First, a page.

October 17, 2018 / 10:05 AM / a month ago

After hurricane, fate of sea turtle nests uncertain on Florida coast

ALLIGATOR POINT, Fla. (Reuters) - When Hurricane Michael struck Florida’s Panhandle, it swept away nests of threatened baby loggerhead sea turtles hatching along its sandy beaches, already damaged by previous storms and erosion.

A sign reminds people to turn out lights as baby sea turtle typically use the light of the horizon to help guide them to the water and artificial lighting from beach homes can turn them away from the water in Franklin County near Bald Point State Park in Alligator Point, Florida, U.S., October 12, 2018. REUTERS/Devika Krishna Kumar

Scalloped sand has replaced dunes that have been washed away in Alligator Point, one of the most prolific areas for sea turtle nests in Franklin County and the state.

“Our dunes were about 8 feet (2.44 meters) high and they’re all gone,” said Allan Feifer, 61, a Franklin County emergency management official, who lives in Bald Point, which was battered by 11.5-foot (3.50-meter) storm surge.

Almost all Gulfside Beaches in Franklin County, along Florida’s “forgotten coast” of the Panhandle are dotted with sea turtle nests from May through October.

“All of this is sea turtle nesting area,” said Deb Washburn, 62, a retiree and resident of Carrabelle, a seaside town of 2,700. “All of our lights are out at night,” she said.

Baby sea turtle hatchlings typically use the light of the horizon to help guide them to the water. Artificial lighting from beach homes can turn them away from the water.

As a result, the town has specially programmed streetlights that turn on only when cars are passing by, limiting artificial lights in the area.

Loggerheads, a federally protected species, are the most common type of sea turtle living in Florida. The U.S. Southeast has a majority of the nesting grounds for loggerheads, said Catherine Eastman, Sea Turtle Program Manager at the University of Florida’s Whitney Marine Laboratory Sea Turtle Hospital. The state also has a smattering of Atlantic green sea turtles.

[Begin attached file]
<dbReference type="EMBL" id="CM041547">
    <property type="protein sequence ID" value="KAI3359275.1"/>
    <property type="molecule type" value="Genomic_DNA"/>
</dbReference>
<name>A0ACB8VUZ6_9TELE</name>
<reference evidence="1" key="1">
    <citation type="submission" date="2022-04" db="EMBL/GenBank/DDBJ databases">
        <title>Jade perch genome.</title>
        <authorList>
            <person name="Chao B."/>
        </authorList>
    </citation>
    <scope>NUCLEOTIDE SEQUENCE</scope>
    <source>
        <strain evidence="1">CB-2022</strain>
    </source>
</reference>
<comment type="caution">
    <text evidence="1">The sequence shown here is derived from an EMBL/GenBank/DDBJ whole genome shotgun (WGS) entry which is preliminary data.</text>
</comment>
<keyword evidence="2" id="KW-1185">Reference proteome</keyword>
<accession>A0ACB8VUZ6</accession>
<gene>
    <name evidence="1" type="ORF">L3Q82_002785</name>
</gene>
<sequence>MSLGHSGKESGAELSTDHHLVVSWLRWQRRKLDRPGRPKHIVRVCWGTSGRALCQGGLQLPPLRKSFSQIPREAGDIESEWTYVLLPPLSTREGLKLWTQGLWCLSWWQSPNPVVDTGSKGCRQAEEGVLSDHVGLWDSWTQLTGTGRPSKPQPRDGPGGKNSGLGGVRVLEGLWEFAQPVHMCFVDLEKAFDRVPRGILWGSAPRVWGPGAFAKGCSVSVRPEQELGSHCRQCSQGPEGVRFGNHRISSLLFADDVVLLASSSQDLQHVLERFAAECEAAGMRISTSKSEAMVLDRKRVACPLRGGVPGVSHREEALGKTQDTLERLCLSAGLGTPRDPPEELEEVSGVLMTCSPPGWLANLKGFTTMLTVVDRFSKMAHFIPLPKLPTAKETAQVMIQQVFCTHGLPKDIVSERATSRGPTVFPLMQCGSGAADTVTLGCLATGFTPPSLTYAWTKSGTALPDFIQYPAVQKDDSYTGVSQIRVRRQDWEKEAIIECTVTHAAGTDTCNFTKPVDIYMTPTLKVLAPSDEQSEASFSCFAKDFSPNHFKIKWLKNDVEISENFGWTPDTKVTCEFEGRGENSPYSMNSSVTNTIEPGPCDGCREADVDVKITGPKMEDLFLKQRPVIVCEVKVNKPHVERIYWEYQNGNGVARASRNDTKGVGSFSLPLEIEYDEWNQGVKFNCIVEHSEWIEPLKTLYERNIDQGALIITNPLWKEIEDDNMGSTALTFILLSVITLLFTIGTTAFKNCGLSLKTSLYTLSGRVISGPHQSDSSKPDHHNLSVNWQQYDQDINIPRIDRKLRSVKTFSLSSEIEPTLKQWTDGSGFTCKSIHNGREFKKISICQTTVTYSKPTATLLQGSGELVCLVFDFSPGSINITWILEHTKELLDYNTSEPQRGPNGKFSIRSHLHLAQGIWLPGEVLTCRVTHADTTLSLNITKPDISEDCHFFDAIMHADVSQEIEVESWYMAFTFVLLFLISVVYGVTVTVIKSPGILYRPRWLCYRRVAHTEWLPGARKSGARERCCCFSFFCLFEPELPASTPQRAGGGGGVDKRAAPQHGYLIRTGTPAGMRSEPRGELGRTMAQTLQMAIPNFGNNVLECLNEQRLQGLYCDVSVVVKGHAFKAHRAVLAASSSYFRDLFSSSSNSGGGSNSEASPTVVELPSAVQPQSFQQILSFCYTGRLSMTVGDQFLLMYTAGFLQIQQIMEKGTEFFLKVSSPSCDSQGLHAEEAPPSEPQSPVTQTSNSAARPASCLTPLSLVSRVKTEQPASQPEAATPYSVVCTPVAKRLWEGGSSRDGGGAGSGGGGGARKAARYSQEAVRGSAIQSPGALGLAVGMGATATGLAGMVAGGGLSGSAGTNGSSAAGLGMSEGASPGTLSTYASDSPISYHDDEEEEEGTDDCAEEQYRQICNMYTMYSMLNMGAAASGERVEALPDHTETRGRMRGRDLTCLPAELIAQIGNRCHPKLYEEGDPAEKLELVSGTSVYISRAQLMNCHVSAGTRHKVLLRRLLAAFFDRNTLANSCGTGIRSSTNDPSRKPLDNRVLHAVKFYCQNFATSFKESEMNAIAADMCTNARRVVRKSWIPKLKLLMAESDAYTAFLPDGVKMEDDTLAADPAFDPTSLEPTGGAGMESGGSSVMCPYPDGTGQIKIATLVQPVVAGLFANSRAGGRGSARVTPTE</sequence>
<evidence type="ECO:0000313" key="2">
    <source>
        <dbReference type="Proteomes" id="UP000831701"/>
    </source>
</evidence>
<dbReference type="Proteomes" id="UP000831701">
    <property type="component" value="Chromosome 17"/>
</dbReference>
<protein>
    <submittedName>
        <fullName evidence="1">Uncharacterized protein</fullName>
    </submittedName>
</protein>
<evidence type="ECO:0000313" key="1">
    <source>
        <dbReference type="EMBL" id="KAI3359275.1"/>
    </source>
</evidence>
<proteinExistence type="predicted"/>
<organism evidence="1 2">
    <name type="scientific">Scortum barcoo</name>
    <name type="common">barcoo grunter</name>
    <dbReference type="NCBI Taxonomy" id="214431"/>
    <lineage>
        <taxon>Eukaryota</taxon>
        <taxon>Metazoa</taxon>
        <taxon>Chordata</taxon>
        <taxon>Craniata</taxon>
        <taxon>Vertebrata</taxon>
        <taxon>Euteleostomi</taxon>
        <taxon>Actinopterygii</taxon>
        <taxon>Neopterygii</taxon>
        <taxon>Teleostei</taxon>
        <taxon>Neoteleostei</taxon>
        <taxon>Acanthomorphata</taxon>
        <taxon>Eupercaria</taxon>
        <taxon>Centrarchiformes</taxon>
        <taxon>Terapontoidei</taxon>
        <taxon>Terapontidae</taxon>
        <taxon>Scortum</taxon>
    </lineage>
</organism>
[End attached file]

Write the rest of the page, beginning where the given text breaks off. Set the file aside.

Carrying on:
Sea turtles lay eggs multiple times each season, which lasts from May to October. Across the Panhandle, there are hundreds of nests, each holding about 50 to 150 eggs.

Nest protection is a seven-day-a-week task and volunteers and staff help make sure the hatchlings make it safely to the ocean, and past natural predators on the beach.

The barrier island beaches in the Apalachicola area support some of the densest concentrations of nesting loggerhead sea turtles in northwest Florida, according to the Florida Department of Environmental Protection (DEP).  

There were only seven nests left on St. George Island in Franklin County as of last week and “unless they hatched before today, they didn’t survive,” St. George Island Volunteer Turtlers said in a Facebook post last week.

The beaches of Franklin County have been monitored for sea turtle nesting activity since 1979, when the Florida Fish and Wildlife Research Institute (FWRI) implemented a statewide monitoring program, the Florida DEP said on its website.   

After a significant increase in the number of turtles hatching and crawling to the ocean between 1990 and 1999, there has been a drop off, it said.

“The downward trend seen with hatch success began as a result of beach conditions and has continued due to tropical storms, high tides and erosion,” it added. However, last year Franklin County had 1,118 Loggerhead nests, the most in at least four years, the Florida Fish and Wildlife Commission said.

Hurricane Michael, which came ashore on Oct. 10, was late in the nesting season and may therefore have a lesser impact on this year’s turtle population, said Lesley Cox, 68, a green guide and Florida master naturalist.

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“I do think that we had a lot of nests this year and we didn’t have any storms until now so we’ll probably have a lot of hatchlings that made it,” Cox, a resident of Carrabelle, said.

The impact due to beach erosion, though, may be more lasting, said Eastman at the Sea Turtle Hospital.

“The question is will they have sufficient habitat to nest next year,” she said. “You hope so. But it really all depends.”

Reporting by Devika Krishna Kumar; Editing by Jessica Resnick-Ault and Sandra Maler

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